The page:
“Jon really came through on this final effort. He came up with a plan to use the occasional cottonwood trees as checkpoints, so we always had something to follow, even if the darkness and maze of tamarisk made us feel disoriented and overwhelmed. Through following the cottonwoods, and him continuously talking me down from my cliff of anxiety, we finally made it back to our campsite, almost four hours after we started our return trip.”
For some, that experience would be enough to discourage more backcountry adventures. For Jon, the opposite was true. The backcountry is the reason behind, well, everything.
Chapter Three: Read and React
The year Arizona Wilderness’ Gilbert location opened, 2013, it won the website RateBeer’s “Best New Brewery in the World” award. There were 2,599 other breweries to choose from, but Arizona Wilderness was on top. A 2014 Esquire article celebrated the achievement, noting that just eight months prior, Jon had been an out-of-work window washer on the verge of bankruptcy.
“He had been unemployed for nearly a year, and the brewery’s opening had been badly delayed,” Eric Benson wrote at the time. “The award changed all that. Suddenly Buford was fielding requests from famed brewmasters who wanted a taste of his ales, rebuffing investors who wanted him to scale up, and more than doubling the size of his staff in a month and a half.”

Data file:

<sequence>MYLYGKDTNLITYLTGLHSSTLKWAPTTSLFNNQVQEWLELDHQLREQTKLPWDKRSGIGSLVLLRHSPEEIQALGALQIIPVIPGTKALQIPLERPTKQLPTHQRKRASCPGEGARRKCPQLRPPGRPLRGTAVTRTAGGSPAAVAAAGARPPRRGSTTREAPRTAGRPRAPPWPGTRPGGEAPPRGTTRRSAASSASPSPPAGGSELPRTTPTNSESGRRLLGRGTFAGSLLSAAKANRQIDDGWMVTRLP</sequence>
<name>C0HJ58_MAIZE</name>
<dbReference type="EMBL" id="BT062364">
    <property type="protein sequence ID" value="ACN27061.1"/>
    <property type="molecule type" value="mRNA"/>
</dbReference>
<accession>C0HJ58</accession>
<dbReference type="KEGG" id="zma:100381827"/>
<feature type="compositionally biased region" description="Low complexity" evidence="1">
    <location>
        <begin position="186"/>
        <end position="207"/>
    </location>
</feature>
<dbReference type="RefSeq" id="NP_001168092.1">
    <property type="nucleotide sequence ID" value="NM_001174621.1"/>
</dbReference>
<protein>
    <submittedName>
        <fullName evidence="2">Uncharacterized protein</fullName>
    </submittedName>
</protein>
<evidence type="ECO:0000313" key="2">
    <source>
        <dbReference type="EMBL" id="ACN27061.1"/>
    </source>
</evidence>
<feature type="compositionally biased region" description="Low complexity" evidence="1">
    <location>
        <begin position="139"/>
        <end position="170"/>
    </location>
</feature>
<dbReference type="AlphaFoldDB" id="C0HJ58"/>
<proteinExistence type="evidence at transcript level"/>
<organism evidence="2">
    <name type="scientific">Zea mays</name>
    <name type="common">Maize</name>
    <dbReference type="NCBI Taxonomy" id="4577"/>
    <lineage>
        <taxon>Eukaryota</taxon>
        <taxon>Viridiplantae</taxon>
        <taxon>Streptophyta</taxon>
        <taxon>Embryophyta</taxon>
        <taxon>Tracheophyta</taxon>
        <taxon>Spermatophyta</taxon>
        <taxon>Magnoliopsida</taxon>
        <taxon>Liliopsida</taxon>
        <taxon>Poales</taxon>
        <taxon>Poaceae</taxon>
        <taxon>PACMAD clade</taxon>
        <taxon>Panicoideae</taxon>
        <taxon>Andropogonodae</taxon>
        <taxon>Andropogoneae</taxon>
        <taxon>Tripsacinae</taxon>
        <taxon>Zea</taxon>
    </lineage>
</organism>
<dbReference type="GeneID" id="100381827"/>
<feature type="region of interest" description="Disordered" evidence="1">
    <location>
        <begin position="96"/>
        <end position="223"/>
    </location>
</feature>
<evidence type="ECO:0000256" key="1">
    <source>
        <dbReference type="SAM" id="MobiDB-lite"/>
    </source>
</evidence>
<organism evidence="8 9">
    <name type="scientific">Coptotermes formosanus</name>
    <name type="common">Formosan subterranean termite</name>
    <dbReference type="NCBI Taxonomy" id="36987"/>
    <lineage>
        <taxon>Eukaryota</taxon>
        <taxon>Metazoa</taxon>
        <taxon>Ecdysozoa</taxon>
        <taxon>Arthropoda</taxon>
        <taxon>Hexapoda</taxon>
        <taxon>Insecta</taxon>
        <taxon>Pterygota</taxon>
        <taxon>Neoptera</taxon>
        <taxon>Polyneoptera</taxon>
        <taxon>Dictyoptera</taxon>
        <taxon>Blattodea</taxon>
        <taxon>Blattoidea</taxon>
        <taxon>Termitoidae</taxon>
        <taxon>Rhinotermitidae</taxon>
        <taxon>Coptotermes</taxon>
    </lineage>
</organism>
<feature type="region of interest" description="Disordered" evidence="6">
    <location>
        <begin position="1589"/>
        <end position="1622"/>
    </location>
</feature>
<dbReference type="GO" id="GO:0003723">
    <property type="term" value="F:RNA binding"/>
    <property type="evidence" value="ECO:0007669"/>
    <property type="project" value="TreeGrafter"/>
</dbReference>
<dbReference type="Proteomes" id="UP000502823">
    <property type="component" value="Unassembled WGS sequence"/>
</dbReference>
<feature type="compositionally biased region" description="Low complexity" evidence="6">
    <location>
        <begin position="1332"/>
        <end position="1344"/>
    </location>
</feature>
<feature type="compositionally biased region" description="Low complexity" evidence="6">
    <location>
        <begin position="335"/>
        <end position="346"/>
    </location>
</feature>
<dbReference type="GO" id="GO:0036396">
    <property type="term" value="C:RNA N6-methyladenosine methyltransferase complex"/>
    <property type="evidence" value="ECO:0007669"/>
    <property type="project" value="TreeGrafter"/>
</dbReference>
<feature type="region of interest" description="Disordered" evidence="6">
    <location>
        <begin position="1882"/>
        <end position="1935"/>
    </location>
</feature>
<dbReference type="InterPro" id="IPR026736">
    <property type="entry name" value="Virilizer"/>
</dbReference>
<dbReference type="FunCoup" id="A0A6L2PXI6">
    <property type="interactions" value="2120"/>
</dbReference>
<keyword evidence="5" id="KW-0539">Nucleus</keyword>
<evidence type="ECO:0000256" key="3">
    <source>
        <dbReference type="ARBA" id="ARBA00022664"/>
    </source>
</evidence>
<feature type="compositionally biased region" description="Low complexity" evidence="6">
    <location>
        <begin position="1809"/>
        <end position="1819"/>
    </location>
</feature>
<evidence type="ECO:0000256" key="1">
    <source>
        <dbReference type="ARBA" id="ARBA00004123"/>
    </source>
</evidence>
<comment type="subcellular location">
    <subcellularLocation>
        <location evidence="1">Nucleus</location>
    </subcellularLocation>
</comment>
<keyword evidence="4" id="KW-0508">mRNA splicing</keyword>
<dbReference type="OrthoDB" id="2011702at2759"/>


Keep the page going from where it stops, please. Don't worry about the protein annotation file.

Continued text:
Jon, Pat and their team of carefully selected brewers, chefs, bartenders, servers and creatives were crushing it, and by 2015, they were working on an expansion from a seven-barrel brewery to a 15-barrel brewery. They entered competitions at festivals worldwide.
“We built an international name, especially around 2015 through 2018,” Jon says. “We had people flying from all over to see us, and we’d definitely passed up a few opportunities where we would have taken from equity partners. But it wasn’t just about the money. It was, you know, about the amount of electricity it would take to do that, the amount of water it would take to do that. We just weren’t quite ready for that. We hadn’t [fully developed] our conservation values yet — they just weren’t there — and that does turn to corruption, when you have that kind of mentality of ‘Hey, if we add more, we’ll make more.’ ”